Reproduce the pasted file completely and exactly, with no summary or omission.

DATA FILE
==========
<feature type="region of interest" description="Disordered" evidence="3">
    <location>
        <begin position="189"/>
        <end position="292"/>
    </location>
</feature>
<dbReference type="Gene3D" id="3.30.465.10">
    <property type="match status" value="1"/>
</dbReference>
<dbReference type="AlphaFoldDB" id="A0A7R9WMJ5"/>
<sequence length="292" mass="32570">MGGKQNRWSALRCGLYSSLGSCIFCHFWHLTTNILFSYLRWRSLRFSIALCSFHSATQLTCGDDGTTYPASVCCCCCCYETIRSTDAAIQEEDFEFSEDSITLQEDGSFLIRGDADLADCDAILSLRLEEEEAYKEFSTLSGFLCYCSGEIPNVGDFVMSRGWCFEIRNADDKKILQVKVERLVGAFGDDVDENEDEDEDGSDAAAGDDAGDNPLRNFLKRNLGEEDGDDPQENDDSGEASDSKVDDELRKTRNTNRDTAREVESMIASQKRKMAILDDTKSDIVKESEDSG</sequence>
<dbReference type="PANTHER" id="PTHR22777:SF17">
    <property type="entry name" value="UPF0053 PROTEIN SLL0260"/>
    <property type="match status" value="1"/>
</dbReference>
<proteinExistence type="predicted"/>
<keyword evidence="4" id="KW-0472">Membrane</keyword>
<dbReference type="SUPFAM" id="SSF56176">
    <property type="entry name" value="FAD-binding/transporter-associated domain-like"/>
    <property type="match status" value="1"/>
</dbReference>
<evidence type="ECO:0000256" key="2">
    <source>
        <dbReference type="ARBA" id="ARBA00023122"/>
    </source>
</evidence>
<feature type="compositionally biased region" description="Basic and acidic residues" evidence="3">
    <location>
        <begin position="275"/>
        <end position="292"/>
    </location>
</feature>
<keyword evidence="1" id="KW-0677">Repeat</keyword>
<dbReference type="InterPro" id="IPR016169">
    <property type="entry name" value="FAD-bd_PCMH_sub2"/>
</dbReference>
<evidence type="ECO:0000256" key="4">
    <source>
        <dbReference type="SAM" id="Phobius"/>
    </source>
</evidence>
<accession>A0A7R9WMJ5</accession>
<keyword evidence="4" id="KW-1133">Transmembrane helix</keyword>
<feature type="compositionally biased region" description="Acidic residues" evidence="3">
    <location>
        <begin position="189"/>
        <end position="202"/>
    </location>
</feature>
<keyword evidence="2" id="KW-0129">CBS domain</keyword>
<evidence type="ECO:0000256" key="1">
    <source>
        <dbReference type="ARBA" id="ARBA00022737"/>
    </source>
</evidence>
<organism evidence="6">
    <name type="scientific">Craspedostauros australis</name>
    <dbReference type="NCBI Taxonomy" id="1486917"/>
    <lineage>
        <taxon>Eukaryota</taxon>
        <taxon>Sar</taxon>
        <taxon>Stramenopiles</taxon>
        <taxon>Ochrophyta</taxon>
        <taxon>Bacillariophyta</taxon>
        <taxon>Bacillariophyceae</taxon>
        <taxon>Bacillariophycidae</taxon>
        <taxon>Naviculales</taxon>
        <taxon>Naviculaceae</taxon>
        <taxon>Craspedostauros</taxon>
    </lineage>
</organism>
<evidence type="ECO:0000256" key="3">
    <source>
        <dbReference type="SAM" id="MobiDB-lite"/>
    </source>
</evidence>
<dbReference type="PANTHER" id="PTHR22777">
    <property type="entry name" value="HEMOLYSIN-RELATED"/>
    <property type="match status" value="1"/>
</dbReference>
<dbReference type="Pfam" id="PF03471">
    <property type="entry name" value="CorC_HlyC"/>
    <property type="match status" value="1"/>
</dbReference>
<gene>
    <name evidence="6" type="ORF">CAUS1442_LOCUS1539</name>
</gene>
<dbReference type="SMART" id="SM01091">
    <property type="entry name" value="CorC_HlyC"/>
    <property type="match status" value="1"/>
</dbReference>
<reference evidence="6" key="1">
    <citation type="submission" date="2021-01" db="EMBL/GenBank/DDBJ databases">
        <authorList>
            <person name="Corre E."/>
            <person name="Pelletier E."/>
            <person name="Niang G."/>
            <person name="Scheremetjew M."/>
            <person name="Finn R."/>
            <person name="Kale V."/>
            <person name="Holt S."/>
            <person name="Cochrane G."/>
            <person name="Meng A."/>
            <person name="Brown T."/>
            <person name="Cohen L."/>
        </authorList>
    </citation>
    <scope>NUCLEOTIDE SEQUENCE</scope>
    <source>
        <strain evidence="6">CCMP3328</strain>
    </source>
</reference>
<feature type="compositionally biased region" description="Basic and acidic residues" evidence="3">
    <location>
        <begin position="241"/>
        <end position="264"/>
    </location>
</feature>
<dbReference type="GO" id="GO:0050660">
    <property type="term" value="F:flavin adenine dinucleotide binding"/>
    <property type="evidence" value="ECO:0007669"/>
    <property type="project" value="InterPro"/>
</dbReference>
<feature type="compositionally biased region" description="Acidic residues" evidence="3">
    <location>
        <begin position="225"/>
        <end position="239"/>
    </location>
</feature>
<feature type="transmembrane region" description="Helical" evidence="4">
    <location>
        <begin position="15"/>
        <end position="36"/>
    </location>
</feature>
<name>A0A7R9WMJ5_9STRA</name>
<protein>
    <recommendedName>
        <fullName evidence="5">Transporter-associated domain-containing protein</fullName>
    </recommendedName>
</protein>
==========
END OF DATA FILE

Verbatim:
<feature type="region of interest" description="Disordered" evidence="3">
    <location>
        <begin position="189"/>
        <end position="292"/>
    </location>
</feature>
<dbReference type="Gene3D" id="3.30.465.10">
    <property type="match status" value="1"/>
</dbReference>
<dbReference type="AlphaFoldDB" id="A0A7R9WMJ5"/>
<sequence length="292" mass="32570">MGGKQNRWSALRCGLYSSLGSCIFCHFWHLTTNILFSYLRWRSLRFSIALCSFHSATQLTCGDDGTTYPASVCCCCCCYETIRSTDAAIQEEDFEFSEDSITLQEDGSFLIRGDADLADCDAILSLRLEEEEAYKEFSTLSGFLCYCSGEIPNVGDFVMSRGWCFEIRNADDKKILQVKVERLVGAFGDDVDENEDEDEDGSDAAAGDDAGDNPLRNFLKRNLGEEDGDDPQENDDSGEASDSKVDDELRKTRNTNRDTAREVESMIASQKRKMAILDDTKSDIVKESEDSG</sequence>
<dbReference type="PANTHER" id="PTHR22777:SF17">
    <property type="entry name" value="UPF0053 PROTEIN SLL0260"/>
    <property type="match status" value="1"/>
</dbReference>
<proteinExistence type="predicted"/>
<keyword evidence="4" id="KW-0472">Membrane</keyword>
<dbReference type="SUPFAM" id="SSF56176">
    <property type="entry name" value="FAD-binding/transporter-associated domain-like"/>
    <property type="match status" value="1"/>
</dbReference>
<evidence type="ECO:0000256" key="2">
    <source>
        <dbReference type="ARBA" id="ARBA00023122"/>
    </source>
</evidence>
<feature type="compositionally biased region" description="Basic and acidic residues" evidence="3">
    <location>
        <begin position="275"/>
        <end position="292"/>
    </location>
</feature>
<keyword evidence="1" id="KW-0677">Repeat</keyword>
<dbReference type="InterPro" id="IPR016169">
    <property type="entry name" value="FAD-bd_PCMH_sub2"/>
</dbReference>
<evidence type="ECO:0000256" key="4">
    <source>
        <dbReference type="SAM" id="Phobius"/>
    </source>
</evidence>
<accession>A0A7R9WMJ5</accession>
<keyword evidence="4" id="KW-1133">Transmembrane helix</keyword>
<feature type="compositionally biased region" description="Acidic residues" evidence="3">
    <location>
        <begin position="189"/>
        <end position="202"/>
    </location>
</feature>
<keyword evidence="2" id="KW-0129">CBS domain</keyword>
<evidence type="ECO:0000256" key="1">
    <source>
        <dbReference type="ARBA" id="ARBA00022737"/>
    </source>
</evidence>
<organism evidence="6">
    <name type="scientific">Craspedostauros australis</name>
    <dbReference type="NCBI Taxonomy" id="1486917"/>
    <lineage>
        <taxon>Eukaryota</taxon>
        <taxon>Sar</taxon>
        <taxon>Stramenopiles</taxon>
        <taxon>Ochrophyta</taxon>
        <taxon>Bacillariophyta</taxon>
        <taxon>Bacillariophyceae</taxon>
        <taxon>Bacillariophycidae</taxon>
        <taxon>Naviculales</taxon>
        <taxon>Naviculaceae</taxon>
        <taxon>Craspedostauros</taxon>
    </lineage>
</organism>
<evidence type="ECO:0000256" key="3">
    <source>
        <dbReference type="SAM" id="MobiDB-lite"/>
    </source>
</evidence>
<dbReference type="PANTHER" id="PTHR22777">
    <property type="entry name" value="HEMOLYSIN-RELATED"/>
    <property type="match status" value="1"/>
</dbReference>
<dbReference type="Pfam" id="PF03471">
    <property type="entry name" value="CorC_HlyC"/>
    <property type="match status" value="1"/>
</dbReference>
<gene>
    <name evidence="6" type="ORF">CAUS1442_LOCUS1539</name>
</gene>
<dbReference type="SMART" id="SM01091">
    <property type="entry name" value="CorC_HlyC"/>
    <property type="match status" value="1"/>
</dbReference>
<reference evidence="6" key="1">
    <citation type="submission" date="2021-01" db="EMBL/GenBank/DDBJ databases">
        <authorList>
            <person name="Corre E."/>
            <person name="Pelletier E."/>
            <person name="Niang G."/>
            <person name="Scheremetjew M."/>
            <person name="Finn R."/>
            <person name="Kale V."/>
            <person name="Holt S."/>
            <person name="Cochrane G."/>
            <person name="Meng A."/>
            <person name="Brown T."/>
            <person name="Cohen L."/>
        </authorList>
    </citation>
    <scope>NUCLEOTIDE SEQUENCE</scope>
    <source>
        <strain evidence="6">CCMP3328</strain>
    </source>
</reference>
<feature type="compositionally biased region" description="Basic and acidic residues" evidence="3">
    <location>
        <begin position="241"/>
        <end position="264"/>
    </location>
</feature>
<dbReference type="GO" id="GO:0050660">
    <property type="term" value="F:flavin adenine dinucleotide binding"/>
    <property type="evidence" value="ECO:0007669"/>
    <property type="project" value="InterPro"/>
</dbReference>
<feature type="compositionally biased region" description="Acidic residues" evidence="3">
    <location>
        <begin position="225"/>
        <end position="239"/>
    </location>
</feature>
<feature type="transmembrane region" description="Helical" evidence="4">
    <location>
        <begin position="15"/>
        <end position="36"/>
    </location>
</feature>
<name>A0A7R9WMJ5_9STRA</name>
<protein>
    <recommendedName>
        <fullName evidence="5">Transporter-associated domain-containing protein</fullName>
    </recommendedName>
</protein>